FOR HAIR LOSS
Treating Alopecia Areata with Laser Phototherapy for Hair Loss
4 out of 5 hair loss professionals recommend AWARD WINNING Theradome
Find out how Theradome can restore your hair and your
Why Choose Theradome?
Theradome is the leading laser phototherapy (LPT) device for hair loss and is the go-to choice for patients and physicians.
- Fast results vs. other LPT devices
- FDA cleared for both women and men
- More Androgenetic Alopecia scalp coverage than any other device
- Convenient at home use
- Easy one touch activation
- Hands-free, cordless and lightweight
- Voice guided treatment counter
- One charge up to 7 treatments
- Heat management that enables maximum dose for effective treatment,safely and in comfort
How Does Laser
Theradome’s targeted lasers
Deliver a precise dose of energy to your hair follicles, bio-stimulating your mitochondria (the “power plants” of your cells) in order to stop hair loss, thicken hair follicles, and grow new hair
A precise wavelength proven to get results
Theradome helmets are specifically engineered to deliver laser light at 680 nm wavelengths, the gold standard in stimulating hair growth, according to the Swedish Laser Medical Society Most other LPT devices do not meet this same standard and some don’t even use real lasers at all, relying on cheap LEDs instead.
What’s the difference between LASERs and LEDs?
Medical Grade LASERS
Theradome medical grade LASERs penetrate the scalp up to 5mm for maximum follicle stimulation, more than any other at home laser hair growth device.
Some laser hair loss products use LEDs. LED beams diverge without reaching the base of WARREN – 71 hair follicles.
KEEP THE HAIR YOU HAVE
AND GROW NEW HAIR
14″ x 12″ x 3″ (356mm x 305mm x 76mm) sturdy illuminating white base with rubber pegs prevent from sliding
Red glow with pulsing lights at 15 second intervals, controlled by ON/OFF switch
AC adapter: 120 VDC (60Hz) 220 VDC (50Hz)
LASER PHOTOTHERAPY FOR HAIR LOSS
Treating Alopecia Areata with Laser
PHOTOTHERAPY FOR HAIR LOSS
Alopecia areata is classified as an inflammatory, autoimmune skin disease, in which white blood cells mistakenly identify hair follicles as foreign invaders. Similar to how the human body deals with microbes and viruses, the immune system proceeds to destroy hair follicles, from which hair shafts should develop under healthy circumstances. As a result, patients diagnosed with alopecia areata experience hair loss, usually in clumps, which can develop in smooth, circular or oval bald patches on the scalp. These patches are usually small and around the size of a quarter; however in some cases, hair loss can be more extensive or involve the complete loss of scalp hair, which is known as alopecia areata totalis. In even rarer cases, individuals experience hair loss on their scalps, bodies and faces (referred to as alopecia areata universalis). Bald patches may regrow while other bald patches form and are typically bordered by ‘exclamation point hairs” -short broken hair that result from hair shafts breaking off as anagen follicles enter the catagen growth phase Over time, hair can regrow with a lack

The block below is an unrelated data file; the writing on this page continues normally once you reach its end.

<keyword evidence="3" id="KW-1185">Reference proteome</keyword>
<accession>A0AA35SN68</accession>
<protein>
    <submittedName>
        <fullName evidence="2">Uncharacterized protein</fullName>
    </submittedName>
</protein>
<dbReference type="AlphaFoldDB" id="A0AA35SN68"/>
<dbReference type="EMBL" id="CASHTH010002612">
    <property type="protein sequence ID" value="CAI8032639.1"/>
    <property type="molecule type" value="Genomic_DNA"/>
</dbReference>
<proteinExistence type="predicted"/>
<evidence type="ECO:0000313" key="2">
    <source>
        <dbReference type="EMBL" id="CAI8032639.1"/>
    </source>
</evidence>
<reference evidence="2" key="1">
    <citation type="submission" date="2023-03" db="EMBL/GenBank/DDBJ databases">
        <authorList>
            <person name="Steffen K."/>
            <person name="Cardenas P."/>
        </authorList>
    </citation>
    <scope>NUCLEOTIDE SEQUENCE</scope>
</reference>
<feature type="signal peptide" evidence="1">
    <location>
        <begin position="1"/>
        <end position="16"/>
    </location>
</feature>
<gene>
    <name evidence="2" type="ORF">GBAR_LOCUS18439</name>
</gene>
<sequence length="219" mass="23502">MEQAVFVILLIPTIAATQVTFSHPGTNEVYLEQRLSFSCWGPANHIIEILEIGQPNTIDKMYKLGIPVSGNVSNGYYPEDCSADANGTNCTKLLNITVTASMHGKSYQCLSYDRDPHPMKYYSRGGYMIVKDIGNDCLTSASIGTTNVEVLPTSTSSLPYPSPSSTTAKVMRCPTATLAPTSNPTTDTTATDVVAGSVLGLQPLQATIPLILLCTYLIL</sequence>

There is much that is yet to be understood regarding alopecia areata, including its complete mechanism of action. Skin biopsies of affected areas have revealed the presence of lymphocytes in hair cells, which affects the healthy growth of hair follicles and causes them to undergo miniaturization. However, the stem cells that keep supplyinghair cells to follicles remain unaffected bythe intruding lymphocytes, meaning that hair regrowth can still occur Hair regrowth is often seen in patients while other patches of hair loss form simultaneously. Thus the unpredictability of alopecia areata makes it a difficult and frustrating condition to treat. Other factors regarding alopecia areata are still unclear, including why individuals inherit the disease and others do not. It has been noted that alopecia areata has a larger presence in families affected by other autoimmune diseases, including rheumatoid arthritis, thyroid disease, systemic lupus erythematosus, pernicious anemia, or Addison’s disease.